D. David Moyer reminisces with Ben and Sue Niemann. (photo by Bob Gurda)
A career public servant, D. David Moyer has decided to hang up another of the many hats he has worn over the years. On January 9 he retired from his primary occupation, that of Wisconsin State Geodetic Advisor for the National Geodetic Survey (NGS). At a retirement party that evening, numerous people lauded his accomplishments and contributions. There were also some hilarious stories.
Moyer has been a key player in many of the milestones associated with GIS and land records modernization in Wisconsin. He first came to Wisconsin in 1969 as an employee of the Economics Research Service, an arm of the U.S. Dept. of Agriculture, to work on a PhD in the area of land information economics. In 1985 he shifted gears and began his tenure with NGS.
Many roles, many hats
Over a long and distinguished career, Moyer has contributed his talent, expertise, and effort to advance knowledge and programs at the local, state, national, and international levels. The NGS sent him to numerous foreign countries to consult on aspects of land records and mapping.
He was staff to the Wisconsin Land Records Committee, served on the Dane County Board for 14 years, was president of the Wisconsin Land Information Association and URISA, and organized numerous conferences at the national level. He also led the Wis. Land Information Board’s Elevation Data Task Force which issued its report a year ago.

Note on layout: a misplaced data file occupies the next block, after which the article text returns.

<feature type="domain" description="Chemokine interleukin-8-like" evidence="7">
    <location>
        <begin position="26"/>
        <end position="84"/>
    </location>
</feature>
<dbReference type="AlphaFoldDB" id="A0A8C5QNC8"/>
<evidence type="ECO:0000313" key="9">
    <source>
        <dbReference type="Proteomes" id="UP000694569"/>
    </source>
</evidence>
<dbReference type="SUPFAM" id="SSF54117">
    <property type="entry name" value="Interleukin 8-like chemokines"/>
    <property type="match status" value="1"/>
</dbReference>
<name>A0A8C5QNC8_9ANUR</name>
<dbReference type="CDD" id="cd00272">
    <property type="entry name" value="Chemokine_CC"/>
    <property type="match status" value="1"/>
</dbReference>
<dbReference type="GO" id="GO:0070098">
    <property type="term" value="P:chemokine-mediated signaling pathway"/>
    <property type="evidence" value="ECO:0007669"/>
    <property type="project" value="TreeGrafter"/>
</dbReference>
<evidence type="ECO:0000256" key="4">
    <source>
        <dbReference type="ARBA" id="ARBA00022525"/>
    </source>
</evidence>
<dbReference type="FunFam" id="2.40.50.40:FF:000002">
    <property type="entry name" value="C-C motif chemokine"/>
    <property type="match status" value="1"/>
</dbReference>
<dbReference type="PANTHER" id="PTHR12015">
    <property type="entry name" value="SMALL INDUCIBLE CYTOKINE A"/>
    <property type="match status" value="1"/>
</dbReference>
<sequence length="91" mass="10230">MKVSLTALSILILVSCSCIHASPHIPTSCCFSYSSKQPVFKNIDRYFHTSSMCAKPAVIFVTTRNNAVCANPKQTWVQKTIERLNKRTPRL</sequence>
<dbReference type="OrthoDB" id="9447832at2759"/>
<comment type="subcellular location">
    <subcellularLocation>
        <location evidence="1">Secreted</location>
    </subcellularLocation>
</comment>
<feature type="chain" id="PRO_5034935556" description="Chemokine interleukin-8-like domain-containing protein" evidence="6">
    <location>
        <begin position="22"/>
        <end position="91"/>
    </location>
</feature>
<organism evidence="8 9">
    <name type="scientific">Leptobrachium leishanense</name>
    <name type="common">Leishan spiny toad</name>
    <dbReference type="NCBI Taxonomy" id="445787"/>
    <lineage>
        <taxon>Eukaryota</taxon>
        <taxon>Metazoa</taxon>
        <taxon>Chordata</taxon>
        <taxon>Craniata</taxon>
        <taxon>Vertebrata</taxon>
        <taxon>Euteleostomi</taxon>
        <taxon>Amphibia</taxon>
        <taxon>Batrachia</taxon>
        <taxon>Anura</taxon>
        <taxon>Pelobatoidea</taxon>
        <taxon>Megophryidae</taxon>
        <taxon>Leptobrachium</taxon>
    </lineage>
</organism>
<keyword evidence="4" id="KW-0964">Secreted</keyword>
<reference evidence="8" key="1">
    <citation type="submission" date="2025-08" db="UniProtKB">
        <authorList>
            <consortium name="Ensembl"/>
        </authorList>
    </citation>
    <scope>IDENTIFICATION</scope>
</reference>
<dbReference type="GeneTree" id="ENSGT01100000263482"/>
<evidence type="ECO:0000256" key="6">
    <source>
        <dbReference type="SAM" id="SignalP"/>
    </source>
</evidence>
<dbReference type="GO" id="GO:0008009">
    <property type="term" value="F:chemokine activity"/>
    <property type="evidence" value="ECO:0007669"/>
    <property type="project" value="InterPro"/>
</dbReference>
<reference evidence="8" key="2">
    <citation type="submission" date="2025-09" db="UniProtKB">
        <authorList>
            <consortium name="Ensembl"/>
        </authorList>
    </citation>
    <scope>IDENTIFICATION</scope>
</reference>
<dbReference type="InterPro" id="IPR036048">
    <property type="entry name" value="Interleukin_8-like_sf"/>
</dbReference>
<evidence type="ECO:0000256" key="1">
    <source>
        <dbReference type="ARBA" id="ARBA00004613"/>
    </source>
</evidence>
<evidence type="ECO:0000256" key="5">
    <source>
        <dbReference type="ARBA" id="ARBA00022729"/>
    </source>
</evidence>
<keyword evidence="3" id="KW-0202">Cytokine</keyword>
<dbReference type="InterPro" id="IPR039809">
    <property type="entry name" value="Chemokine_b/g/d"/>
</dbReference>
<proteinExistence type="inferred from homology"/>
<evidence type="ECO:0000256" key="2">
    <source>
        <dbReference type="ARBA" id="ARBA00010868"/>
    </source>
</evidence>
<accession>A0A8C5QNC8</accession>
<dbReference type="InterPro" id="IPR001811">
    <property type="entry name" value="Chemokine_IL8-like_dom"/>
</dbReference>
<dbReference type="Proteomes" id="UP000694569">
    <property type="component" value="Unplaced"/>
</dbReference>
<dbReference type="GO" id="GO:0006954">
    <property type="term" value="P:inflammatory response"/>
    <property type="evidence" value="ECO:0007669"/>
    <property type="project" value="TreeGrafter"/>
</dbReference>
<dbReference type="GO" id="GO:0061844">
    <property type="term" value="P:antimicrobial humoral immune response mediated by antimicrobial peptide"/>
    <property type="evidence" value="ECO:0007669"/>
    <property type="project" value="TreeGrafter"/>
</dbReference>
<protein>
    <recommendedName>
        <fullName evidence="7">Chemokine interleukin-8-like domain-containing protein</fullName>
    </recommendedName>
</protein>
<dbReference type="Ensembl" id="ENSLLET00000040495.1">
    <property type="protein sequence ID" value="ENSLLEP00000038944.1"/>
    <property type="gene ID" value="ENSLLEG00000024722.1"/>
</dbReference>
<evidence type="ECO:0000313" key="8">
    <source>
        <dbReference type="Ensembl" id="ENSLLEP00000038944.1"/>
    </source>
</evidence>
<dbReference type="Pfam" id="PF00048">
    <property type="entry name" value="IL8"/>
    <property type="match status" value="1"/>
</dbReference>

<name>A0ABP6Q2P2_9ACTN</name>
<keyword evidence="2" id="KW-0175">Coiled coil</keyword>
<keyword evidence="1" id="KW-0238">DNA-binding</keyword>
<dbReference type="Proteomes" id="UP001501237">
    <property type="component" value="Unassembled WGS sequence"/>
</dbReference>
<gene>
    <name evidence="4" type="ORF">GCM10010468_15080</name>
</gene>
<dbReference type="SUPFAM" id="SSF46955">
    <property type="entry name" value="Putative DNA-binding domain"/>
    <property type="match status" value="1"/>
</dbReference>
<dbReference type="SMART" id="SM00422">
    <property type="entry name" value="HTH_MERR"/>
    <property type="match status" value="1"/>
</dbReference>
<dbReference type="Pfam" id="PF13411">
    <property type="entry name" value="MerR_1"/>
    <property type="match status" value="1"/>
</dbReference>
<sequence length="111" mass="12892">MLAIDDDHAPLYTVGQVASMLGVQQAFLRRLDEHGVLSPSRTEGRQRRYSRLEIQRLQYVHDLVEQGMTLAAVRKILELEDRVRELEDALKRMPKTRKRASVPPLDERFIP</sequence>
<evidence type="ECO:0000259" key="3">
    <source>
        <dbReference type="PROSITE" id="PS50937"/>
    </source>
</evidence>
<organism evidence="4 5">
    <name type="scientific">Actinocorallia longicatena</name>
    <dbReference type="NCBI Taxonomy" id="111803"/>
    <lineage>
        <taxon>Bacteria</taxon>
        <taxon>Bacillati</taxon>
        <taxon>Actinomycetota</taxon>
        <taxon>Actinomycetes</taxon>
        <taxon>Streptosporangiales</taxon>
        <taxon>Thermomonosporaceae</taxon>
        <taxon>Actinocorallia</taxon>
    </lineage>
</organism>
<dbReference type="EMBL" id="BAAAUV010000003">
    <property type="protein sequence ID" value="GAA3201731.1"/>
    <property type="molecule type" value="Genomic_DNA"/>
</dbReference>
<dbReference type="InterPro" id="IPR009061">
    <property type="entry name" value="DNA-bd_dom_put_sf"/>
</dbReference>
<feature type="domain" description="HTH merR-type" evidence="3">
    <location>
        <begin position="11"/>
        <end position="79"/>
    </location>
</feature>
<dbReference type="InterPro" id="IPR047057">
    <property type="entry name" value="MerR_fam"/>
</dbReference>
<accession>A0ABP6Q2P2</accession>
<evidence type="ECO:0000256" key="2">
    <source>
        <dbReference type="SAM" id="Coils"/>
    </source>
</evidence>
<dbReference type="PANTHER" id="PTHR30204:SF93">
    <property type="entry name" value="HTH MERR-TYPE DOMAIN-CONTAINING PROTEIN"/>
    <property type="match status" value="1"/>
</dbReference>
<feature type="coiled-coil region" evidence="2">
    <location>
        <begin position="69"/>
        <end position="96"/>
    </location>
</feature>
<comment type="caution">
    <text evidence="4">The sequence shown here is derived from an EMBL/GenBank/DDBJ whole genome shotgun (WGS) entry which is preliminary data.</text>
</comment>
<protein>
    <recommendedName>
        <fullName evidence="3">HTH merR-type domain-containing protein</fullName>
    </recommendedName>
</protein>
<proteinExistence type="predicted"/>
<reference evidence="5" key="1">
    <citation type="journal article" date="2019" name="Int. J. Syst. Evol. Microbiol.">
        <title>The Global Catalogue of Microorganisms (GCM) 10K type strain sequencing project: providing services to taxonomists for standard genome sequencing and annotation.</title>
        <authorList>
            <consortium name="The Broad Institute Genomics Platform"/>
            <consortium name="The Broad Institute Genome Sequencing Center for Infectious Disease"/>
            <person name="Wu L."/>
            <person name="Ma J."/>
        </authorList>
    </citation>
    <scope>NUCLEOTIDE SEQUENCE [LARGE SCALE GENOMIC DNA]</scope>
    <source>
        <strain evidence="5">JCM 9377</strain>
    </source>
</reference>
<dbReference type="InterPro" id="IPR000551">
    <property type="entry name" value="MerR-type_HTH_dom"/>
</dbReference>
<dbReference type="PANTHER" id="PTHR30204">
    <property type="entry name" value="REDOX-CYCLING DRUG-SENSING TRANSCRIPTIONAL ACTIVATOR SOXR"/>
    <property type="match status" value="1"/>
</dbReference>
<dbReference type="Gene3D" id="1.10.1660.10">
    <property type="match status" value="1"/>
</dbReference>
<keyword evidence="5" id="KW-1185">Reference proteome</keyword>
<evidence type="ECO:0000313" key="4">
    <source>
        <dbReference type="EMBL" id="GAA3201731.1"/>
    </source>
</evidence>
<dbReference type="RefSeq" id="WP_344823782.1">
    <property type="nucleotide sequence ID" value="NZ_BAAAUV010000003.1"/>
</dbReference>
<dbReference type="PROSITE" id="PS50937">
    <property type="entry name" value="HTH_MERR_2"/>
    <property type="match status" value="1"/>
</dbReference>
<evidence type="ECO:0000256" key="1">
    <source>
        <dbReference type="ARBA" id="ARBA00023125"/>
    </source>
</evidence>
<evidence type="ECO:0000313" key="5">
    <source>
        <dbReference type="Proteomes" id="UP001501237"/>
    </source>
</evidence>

Jerry Sullivan and D. David Moyer consider a vexing land information problem?
(photo by Bob Gurda)
In his NGS role over the last 18 years, he worked closely with staff at the Wis. Dept. of Transportation. As a state geodetic advisor trained as an economist (rather than a geodesist), Moyer was an exception to the rule. However, his interest in the benefits streaming from investments in the modernization of land information were critical to work in Wisconsin to upgrade survey networks including the current Height Modernization Program.
But not slowing down…
At the moment, Moyer is continuing (on a contractual basis) to fill the role he retired from, pending a decision by NGS on their choice for a new state geodetic advisor. He is also finishing up a book (with retired UW-Madison professor Ben Niemann) on Wisconsin’s experience in modernizing land records.